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SpotXplore is a plug-in for Cytoscape which enhances the visual analysis of gene expression obtained by, e.g., microarrays or the newer RNA-seq techniques in various ways. It enables visualization of multiple conditions or time series by glyphs that encode both expression value and statistical confidence. This visual mapping was introduced in GENeVis, which we have developed as a stand-alone application. SpotXplore can also detect subnetworks of interest based on the expression data, and it provides visualization techniques to explore these subnetworks.

SpotXplore features:

SpotXplore applied to a data set of the bacterium Bacillus subtilis, consisting of a gene regulatory network and gene expression measurements for four time points [larger image].


M. A. Westenberg, J. B. T. M. Roerdink, O. P. Kuipers, S. A. F. T. van Hijum. SpotXplore: a Cytoscape plugin for visual exploration of hotspot expression in gene regulatory networks. Bioinformatics, 26(22):2922-2923, 2010.

Download and installation

  1. Download and install Cytoscape [Cytoscape web site].
  2. Download SpotXplore archive (version 2010/08/04) [zip]. Install by unpacking the archive in the Cytoscape plugins folder. There is only a single Java jar file contained in the archive. Note: some browsers already unpack the archive, but do not rename the resulting file. If the plugin does not show up in Cytoscape's menu, try to rename to SpotXplore.jar, and restart Cytoscape.
  3. Download an example data set [Cytoscape session file]. Details about the data set are in de user manual.
  4. Download the user manual [pdf].

Quick start: Run Cytoscape, load the session bsubtsession.cys, and invoke SpotXplore from the Plugins menu.

Time series visualization

Each time point is drawn as a rectangular glyph. The expression value determines the color, and the height can be dependent on significance (left) or expression value (right). Scaling by expression value gives the impression that the gene sspJ is strongly upregulated. This turns out to be noise, however, as it's p-value is 1.0. Scaling by significance (as shown on the left) conveys this directly. It also draws attention to significant changes in gene expression, which are not necessarily very large. [high resolution view]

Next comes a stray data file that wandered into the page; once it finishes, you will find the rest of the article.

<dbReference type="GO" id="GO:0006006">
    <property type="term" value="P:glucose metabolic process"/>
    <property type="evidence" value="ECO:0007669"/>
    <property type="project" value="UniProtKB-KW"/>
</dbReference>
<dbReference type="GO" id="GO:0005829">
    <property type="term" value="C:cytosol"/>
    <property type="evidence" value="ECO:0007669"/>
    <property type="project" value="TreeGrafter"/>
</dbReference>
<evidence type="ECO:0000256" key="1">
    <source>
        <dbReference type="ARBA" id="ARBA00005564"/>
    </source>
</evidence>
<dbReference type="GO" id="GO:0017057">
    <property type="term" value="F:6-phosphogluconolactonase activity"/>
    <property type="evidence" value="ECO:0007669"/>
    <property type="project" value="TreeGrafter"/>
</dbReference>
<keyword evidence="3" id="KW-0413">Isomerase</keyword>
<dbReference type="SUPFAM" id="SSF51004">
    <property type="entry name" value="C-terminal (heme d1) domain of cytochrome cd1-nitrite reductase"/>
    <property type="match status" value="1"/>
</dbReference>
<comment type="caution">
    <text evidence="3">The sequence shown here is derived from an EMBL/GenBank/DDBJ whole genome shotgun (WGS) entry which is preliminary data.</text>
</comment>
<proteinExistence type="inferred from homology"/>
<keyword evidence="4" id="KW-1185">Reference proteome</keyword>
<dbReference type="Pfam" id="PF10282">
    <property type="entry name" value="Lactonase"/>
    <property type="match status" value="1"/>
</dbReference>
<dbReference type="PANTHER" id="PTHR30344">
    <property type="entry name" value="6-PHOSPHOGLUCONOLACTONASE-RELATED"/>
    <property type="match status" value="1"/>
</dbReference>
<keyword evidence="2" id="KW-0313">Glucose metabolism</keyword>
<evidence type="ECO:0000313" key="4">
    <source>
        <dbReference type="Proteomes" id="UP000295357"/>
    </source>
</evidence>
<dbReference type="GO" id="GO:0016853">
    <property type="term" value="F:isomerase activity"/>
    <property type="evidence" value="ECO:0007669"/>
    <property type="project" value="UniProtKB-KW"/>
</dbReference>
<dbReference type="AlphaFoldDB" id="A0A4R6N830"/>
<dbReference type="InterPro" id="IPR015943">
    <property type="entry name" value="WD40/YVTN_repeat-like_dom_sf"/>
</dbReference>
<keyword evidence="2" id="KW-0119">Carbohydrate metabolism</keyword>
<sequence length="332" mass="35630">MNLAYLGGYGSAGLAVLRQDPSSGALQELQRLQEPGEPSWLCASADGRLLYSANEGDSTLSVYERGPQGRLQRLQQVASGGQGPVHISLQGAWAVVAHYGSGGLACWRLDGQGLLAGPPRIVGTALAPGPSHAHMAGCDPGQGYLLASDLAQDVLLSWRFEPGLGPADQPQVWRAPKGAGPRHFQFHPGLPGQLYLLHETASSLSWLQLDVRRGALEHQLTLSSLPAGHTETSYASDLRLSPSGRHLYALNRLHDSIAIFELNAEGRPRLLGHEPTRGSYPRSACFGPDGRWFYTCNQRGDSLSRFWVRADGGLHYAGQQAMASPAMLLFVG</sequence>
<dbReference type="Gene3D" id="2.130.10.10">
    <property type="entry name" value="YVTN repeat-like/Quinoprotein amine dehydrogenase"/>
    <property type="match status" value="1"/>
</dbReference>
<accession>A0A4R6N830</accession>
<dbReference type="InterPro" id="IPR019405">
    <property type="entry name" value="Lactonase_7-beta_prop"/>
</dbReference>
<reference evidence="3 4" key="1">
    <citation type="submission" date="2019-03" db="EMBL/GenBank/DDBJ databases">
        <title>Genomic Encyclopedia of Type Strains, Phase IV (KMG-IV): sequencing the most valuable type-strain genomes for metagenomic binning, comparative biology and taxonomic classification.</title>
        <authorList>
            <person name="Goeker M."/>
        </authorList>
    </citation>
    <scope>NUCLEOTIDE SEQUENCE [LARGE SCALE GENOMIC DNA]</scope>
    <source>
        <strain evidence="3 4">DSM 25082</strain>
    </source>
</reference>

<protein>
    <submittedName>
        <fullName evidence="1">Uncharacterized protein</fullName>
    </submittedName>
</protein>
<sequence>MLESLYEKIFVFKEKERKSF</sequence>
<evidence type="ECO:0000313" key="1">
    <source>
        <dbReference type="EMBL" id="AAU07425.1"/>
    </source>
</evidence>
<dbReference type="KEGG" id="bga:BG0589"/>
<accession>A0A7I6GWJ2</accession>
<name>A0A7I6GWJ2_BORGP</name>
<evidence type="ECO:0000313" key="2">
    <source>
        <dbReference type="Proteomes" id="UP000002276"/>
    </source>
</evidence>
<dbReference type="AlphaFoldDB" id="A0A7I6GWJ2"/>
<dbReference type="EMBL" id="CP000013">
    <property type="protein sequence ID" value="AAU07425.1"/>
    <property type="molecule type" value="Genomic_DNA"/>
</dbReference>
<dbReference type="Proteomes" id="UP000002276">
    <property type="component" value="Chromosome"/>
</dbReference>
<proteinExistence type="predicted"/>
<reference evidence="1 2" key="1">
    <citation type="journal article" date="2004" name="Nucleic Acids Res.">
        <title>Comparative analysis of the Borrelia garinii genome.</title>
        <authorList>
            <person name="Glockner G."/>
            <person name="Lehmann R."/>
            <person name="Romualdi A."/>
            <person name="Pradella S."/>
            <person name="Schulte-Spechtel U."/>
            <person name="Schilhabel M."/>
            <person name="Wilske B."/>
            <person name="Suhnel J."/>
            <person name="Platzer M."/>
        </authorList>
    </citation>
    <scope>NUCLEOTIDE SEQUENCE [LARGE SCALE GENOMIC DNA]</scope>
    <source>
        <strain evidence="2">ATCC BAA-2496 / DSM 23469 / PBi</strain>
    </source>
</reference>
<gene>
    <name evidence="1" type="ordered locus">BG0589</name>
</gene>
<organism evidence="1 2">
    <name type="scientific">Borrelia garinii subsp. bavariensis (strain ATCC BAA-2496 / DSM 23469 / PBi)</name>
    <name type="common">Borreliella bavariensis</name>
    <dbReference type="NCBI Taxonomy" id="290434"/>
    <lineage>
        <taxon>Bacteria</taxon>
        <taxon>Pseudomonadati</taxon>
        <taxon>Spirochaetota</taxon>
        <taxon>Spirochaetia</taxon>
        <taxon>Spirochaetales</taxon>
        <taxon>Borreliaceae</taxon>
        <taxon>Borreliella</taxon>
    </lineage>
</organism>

Hotspot detection and visualization

SpotXplore supports a number of ways to find or define hotspots of gene expression:

  1. GiGA: automatic detection by graph-based iterative group analysis, see Breitling et al. (2004).
  2. Luscombe: trace-back algorithm by Luscombe et al. (2004) to identify subnetworks that are active.
  3. Manual: converts a selection set in Cytoscape to a hotspot. It is possible to construct multiple hotspots per time point or condition.

A gene regulatory network of B. subtilis superimposed with DNA microarray ratio data of B. subtilis wild-type over its ccpA deletion mutant. The time series consists of four time points corresponding to different phases of growth: (0) the early exponential phase (the onset of fast cell growth), (1) mid-exponential phase (fast cell growth), (2) end-exponential phase (nutrients start slightly limiting the growth), and (3) the stationary phase of growth (no growth of cells and start of cell death). The image shows the early exponential growth phase (time point 0). Hotspot are detected by the GiGA method with the group size parameter set to 25 and the p-value threshold to 1.0E-10. Nodes and edges which are member of a hotspot are drawn opaque, whereas the remaining nodes and edges are drawn translucent to provide a context.

[Play an animation of the time series].
The short 'movie of life' makes apparent that the impact of the ccpA mutation dynamically develops and intensifies during growth of B. subtilis cells. At the last time point, one hotspot is detected which overlaps almost completely with the SigB regulon. This regulon is involved in the response to harmful environmental conditions, such as heat, osmotic, acid, or alkaline shock. This hotspot is interesting, since it explicitly reveals that the SigB regulon is recruited stronger during the late growth stages of the wild-type strain than the ccpA deletion strain. Additional data might be required to provide a biological explanation for this effect.